STAND in the place where you work

Oh yeah! I’m cooking at home tonight! Yes! (For the curious, the meal of choice will be Tater Tot Casserole and Carrots. Going folksy, in a big way.)


I have to announce all sorts of writerly stuff. First of all

A big shout out to George Galuschak and Ferret Steinmetz, Fellow VP XIII’ers who made sales today. Woo and hoo.

And I guess instructor-wise, Elizabeth Bear just made a sale, and John Scalzi has a book coming out today.

And as a sort of mythic announcement, Cat Valente’s Fairyland also comes out today.


I’m trying a new experiment at work. I’m standing. I have to say so far I like it. The college has bought me a laptop stand, and even as I type this entry, I’m standing. I have also gone to a hand-less phone system that helps me enter data and talk to students at the same time. Many of you may have wondered about the standing office. Is it for you? The following seem imperative.

1. Only stand at the office if you have good shoes. I have three great pairs of shoes that I wear to work. They offer great support, but still at the end of the day, I have a little plantar action going on.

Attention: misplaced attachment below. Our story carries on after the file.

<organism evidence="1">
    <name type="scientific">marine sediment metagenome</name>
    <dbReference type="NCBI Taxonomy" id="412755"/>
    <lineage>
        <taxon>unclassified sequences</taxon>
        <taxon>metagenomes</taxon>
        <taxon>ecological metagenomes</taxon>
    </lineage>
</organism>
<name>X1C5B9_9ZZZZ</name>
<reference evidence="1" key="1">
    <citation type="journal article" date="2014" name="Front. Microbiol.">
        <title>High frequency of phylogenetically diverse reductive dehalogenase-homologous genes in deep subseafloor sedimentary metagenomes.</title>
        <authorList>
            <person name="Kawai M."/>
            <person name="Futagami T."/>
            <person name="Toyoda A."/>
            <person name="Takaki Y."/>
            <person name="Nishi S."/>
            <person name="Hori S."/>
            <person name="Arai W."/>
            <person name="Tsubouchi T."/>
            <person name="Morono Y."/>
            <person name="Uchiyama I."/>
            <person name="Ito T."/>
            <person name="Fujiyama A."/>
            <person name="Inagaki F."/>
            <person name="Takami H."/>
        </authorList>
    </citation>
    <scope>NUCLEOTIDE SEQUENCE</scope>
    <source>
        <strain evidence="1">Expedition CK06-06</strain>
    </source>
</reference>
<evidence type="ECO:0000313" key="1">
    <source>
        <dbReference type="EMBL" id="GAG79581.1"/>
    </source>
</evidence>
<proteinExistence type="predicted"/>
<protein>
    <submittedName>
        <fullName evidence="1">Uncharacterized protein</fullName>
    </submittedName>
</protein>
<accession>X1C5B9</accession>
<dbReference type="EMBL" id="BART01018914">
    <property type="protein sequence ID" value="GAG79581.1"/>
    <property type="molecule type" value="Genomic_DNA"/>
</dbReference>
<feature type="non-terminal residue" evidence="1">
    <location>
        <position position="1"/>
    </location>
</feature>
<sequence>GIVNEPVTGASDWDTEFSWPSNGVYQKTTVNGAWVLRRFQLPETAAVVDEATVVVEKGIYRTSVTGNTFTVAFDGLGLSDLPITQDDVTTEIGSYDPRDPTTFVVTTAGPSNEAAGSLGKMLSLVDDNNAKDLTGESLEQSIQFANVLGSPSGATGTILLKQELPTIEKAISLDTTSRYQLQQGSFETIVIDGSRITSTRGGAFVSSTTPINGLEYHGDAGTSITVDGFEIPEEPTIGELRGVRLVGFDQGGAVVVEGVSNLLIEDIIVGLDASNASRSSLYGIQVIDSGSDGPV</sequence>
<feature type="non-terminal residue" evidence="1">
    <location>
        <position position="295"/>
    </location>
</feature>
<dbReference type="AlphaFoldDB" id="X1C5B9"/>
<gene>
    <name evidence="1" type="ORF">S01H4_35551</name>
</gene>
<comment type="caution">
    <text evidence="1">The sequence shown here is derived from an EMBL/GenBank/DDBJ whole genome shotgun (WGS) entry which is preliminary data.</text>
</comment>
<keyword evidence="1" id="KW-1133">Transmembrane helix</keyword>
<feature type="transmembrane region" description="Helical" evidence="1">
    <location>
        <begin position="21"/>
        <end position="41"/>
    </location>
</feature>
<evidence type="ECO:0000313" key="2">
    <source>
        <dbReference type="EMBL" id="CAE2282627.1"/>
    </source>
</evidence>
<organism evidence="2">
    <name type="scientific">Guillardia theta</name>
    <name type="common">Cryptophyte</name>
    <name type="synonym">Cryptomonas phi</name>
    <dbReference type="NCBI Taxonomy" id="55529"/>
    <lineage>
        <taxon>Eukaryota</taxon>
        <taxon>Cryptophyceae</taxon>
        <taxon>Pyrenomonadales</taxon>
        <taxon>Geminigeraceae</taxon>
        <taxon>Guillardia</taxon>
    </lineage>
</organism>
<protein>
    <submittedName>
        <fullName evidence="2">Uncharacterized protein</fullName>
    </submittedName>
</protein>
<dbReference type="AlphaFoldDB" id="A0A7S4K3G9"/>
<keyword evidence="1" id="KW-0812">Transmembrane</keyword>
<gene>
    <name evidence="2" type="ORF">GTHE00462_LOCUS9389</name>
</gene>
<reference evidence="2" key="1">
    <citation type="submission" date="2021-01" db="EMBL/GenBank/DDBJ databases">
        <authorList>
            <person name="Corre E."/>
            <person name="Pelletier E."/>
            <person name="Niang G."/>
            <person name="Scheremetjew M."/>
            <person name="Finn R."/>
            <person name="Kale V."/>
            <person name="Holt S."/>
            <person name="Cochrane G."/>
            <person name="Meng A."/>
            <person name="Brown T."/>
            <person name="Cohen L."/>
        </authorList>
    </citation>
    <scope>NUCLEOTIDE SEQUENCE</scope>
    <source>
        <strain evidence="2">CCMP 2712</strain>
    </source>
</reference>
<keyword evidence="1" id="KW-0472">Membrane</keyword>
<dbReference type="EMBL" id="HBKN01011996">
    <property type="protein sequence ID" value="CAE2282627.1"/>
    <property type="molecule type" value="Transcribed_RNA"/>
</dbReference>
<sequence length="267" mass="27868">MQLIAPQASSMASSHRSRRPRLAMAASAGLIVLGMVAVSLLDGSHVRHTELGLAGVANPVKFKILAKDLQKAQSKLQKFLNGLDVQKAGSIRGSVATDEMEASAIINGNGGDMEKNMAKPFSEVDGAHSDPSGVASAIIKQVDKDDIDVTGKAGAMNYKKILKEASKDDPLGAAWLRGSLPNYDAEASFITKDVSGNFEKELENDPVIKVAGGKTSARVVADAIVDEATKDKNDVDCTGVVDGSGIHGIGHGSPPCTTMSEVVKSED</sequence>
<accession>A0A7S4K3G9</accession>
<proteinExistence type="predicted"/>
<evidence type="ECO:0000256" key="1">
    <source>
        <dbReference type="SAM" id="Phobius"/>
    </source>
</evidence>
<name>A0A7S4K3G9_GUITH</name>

2. The less stationary you are, the better. I find that moving around is helpful, so I actually don’t stand in front of the keyboard and the phone only, and this gives my feet an appropriate break. And of course, I get out for teaching and meetings.

3. Shift your weight sometimes. Right now, I’m standing on one foot. In general, I don’t do that. I stand firmly planted on two feet, but movement helps.

4. Build up to standing. If you are just doing this, shoot for a certain amount of standing time a day. When I started, I tried an hour. I didn’t have too much trouble with that, so I moved on. But I walk a lot and stand when I teach. If you’re a desk jockey, you’ll need to develop those muscles accordingly.

My whole day is not built around standing. I can’t stand when I have students in the office. That would make me look down on them. I also don’t stand for meetings. And certain writing tasks work a lot better when you’re sitting.

But, on the whole, it seems to be working for me. The work I do while standing seems to take my mind off my standing…

I still sit when I write at home. We aren’t configured for this at home. I figure it’s okay to sit for an hour or so a night. It’s that 8 hour a day thing on my butt that’s probably messing with my body.


Author: Catherine Schaff-Stump

Catherine Schaff-Stump writes fiction for children and young adults. Her most recent book, The Vessel of Ra, is the first book in the Klaereon Scroll series. She is currently working on its sequel, as well as penning the middle grade adventures of Abigail Rath, monster hunter.

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